The diagnosis of radial head subluxation is a clinical diagnosis made on the basis of a compatible history and examination with a good response to manipulation. Due to the unusual age and mechanism of injury there is the possibility that the presentation was related to simple soft tissue injury. However, in light of the family history and the rapid resolution of symptoms following the manipulation, the likelihood of radial head subluxation being the underlying cause is high.
Hypermobility occurs in 5% of the population and children tend to have a greater range of joint movement than adults.5
Connective tissue disorders causing hypermobility such as Marfan and Ehlers Danlos syndromes are well known to have an association with joint dislocations including elbow, temporomandibular joint, patellae, fingers and hip dislocation.6
Benign joint hypermobility syndrome (BJHS) is described as the occurrence of musculoskeletal symptoms in hypermobile individuals in the absence of systemic rheumatologic disease.7
BJHS has been associated with a wide variety of musculoskeletal disorders in childhood, ranging from ‘growing pains’ to more serious problems such as chronic back pain and even spondylolysis.5
It is also associated with joint subluxation and dislocation. If detected early BJHS can be managed with advice, physiotherapy and occupational therapy input which are likely to improve the outcome.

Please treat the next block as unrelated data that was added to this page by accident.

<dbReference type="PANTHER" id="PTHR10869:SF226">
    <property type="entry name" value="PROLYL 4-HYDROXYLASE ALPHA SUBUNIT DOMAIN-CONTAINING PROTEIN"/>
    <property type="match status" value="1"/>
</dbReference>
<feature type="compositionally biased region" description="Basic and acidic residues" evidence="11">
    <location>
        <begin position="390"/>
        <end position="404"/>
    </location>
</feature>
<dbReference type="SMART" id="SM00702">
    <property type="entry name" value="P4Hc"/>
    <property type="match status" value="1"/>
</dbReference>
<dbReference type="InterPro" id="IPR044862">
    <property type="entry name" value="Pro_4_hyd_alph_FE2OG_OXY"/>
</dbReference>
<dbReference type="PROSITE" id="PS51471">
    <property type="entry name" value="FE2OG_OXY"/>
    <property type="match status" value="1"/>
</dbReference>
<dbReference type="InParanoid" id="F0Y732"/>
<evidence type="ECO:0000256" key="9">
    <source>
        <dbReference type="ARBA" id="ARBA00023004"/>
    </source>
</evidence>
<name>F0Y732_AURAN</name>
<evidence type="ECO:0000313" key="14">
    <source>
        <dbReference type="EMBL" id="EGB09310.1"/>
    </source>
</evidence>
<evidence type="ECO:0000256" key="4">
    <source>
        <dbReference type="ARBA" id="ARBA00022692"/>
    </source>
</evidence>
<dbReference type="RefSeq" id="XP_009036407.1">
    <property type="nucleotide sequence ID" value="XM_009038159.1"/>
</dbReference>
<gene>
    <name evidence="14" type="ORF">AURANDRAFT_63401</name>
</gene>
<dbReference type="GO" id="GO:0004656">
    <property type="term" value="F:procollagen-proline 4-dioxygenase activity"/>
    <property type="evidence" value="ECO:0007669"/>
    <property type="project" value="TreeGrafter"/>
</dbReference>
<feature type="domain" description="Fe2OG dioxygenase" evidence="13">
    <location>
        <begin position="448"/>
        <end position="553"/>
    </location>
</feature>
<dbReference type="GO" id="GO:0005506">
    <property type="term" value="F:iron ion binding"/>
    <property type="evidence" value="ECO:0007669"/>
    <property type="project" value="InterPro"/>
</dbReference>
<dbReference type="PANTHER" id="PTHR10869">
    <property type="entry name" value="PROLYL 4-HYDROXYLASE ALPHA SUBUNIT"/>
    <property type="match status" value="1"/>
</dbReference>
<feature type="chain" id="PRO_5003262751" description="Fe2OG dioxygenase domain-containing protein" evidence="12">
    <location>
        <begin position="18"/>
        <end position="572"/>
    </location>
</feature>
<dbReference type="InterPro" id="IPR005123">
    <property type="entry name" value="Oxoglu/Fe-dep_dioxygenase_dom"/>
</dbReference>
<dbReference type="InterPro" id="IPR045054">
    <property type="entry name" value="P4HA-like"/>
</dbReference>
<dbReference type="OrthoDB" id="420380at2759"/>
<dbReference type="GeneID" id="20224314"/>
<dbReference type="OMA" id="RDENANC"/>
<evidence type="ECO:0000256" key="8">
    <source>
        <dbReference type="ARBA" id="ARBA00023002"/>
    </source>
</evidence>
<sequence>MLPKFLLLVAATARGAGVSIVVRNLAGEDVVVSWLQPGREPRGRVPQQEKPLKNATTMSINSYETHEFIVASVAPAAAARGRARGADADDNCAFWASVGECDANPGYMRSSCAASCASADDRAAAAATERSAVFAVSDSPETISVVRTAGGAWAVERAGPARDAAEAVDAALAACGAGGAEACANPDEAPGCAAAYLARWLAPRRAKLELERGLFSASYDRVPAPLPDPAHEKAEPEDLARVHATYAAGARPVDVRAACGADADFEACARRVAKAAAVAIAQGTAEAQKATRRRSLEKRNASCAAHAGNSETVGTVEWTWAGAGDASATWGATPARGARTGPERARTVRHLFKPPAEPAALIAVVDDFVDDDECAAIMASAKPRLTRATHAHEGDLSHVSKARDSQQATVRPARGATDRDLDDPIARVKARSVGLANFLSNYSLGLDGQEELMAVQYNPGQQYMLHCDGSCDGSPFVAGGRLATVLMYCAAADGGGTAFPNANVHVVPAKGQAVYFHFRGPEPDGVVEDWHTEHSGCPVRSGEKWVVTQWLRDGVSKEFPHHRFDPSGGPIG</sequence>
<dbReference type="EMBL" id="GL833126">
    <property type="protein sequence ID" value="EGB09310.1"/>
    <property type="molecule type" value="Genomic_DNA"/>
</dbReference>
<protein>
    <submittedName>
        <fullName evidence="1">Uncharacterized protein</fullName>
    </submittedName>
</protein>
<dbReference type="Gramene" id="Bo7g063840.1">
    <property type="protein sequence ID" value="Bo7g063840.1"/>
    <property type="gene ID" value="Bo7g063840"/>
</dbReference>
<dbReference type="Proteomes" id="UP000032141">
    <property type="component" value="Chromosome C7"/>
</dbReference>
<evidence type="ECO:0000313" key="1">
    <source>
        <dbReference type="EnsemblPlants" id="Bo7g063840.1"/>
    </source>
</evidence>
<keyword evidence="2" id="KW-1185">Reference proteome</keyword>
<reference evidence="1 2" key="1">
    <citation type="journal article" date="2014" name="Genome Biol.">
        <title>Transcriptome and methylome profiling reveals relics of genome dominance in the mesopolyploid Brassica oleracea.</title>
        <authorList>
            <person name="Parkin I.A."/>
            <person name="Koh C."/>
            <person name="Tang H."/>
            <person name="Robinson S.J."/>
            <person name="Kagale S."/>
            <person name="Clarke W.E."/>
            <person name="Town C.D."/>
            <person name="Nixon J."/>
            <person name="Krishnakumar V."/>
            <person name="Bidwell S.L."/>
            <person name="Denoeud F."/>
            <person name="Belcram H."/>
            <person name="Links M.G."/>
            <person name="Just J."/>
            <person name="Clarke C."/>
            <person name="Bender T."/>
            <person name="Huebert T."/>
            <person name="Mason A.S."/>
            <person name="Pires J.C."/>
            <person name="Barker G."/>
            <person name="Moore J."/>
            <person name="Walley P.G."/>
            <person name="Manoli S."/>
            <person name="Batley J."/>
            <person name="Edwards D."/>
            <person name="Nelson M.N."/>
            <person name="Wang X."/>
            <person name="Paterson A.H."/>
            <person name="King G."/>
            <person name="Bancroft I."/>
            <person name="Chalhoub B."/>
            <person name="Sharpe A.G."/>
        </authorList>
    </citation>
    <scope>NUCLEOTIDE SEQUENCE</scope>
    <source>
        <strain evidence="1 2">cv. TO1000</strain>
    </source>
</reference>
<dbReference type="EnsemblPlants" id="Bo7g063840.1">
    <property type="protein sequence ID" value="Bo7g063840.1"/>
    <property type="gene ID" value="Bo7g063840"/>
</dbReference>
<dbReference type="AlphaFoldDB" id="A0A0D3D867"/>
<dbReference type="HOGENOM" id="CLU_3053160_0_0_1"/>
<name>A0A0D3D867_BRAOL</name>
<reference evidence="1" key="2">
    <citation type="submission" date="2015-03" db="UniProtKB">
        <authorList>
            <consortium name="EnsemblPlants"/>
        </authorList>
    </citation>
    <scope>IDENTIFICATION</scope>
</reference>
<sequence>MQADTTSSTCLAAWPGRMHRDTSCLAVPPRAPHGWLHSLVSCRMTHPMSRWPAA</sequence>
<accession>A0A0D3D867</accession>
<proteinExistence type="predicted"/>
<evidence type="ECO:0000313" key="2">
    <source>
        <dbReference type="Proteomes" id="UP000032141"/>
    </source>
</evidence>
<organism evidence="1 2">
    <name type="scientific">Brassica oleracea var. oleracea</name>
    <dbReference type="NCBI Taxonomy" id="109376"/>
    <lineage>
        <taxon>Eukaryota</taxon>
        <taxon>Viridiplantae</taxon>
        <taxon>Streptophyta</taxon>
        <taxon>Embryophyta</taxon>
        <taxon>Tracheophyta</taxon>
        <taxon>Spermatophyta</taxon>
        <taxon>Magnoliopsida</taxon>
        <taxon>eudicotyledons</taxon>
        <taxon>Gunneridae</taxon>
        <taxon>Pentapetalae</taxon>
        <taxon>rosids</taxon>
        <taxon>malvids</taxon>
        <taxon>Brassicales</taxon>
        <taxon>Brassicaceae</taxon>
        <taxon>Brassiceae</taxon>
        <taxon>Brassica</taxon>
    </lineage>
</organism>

BJHS can be diagnosed using the Brighton scoring system8
which is based on a series of major and minor criteria including arthralgia, recurrent subluxation or dislocation of joints. Alternatively a Beighton score9
is a simple assessment which is based on a sequence of manoeuvres assessing joint flexibility and is scored out of nine. A first degree relative who is unequivocally affected is also a determining factor. BJHS is excluded in the presence of Marfan or Ehlers-Danlos syndromes.
Although radial head subluxation has been reported in an adolescent9
and on two occasions in adults,10,11
the age range is usually stated as being between 1 and 3 years. In one study3
of 100 patients only three children with radial head subluxation were over 5 years of age and none were over 6. It can therefore be argued that in older individuals with radial head subluxation a predisposing pathology such as BJHS should be considered.
- Radial head subluxation, although rare in patients over the age of 5, should be considered in those with a compatible history and examination.
- If an older child is diagnosed with radial head subluxation, an underlying diagnosis of hypermobility or benign joint hypermobility syndrome (BJHS) should be considered.
- Early detection and appropriate management of these conditions is likely to improve the patient’s long term outcome.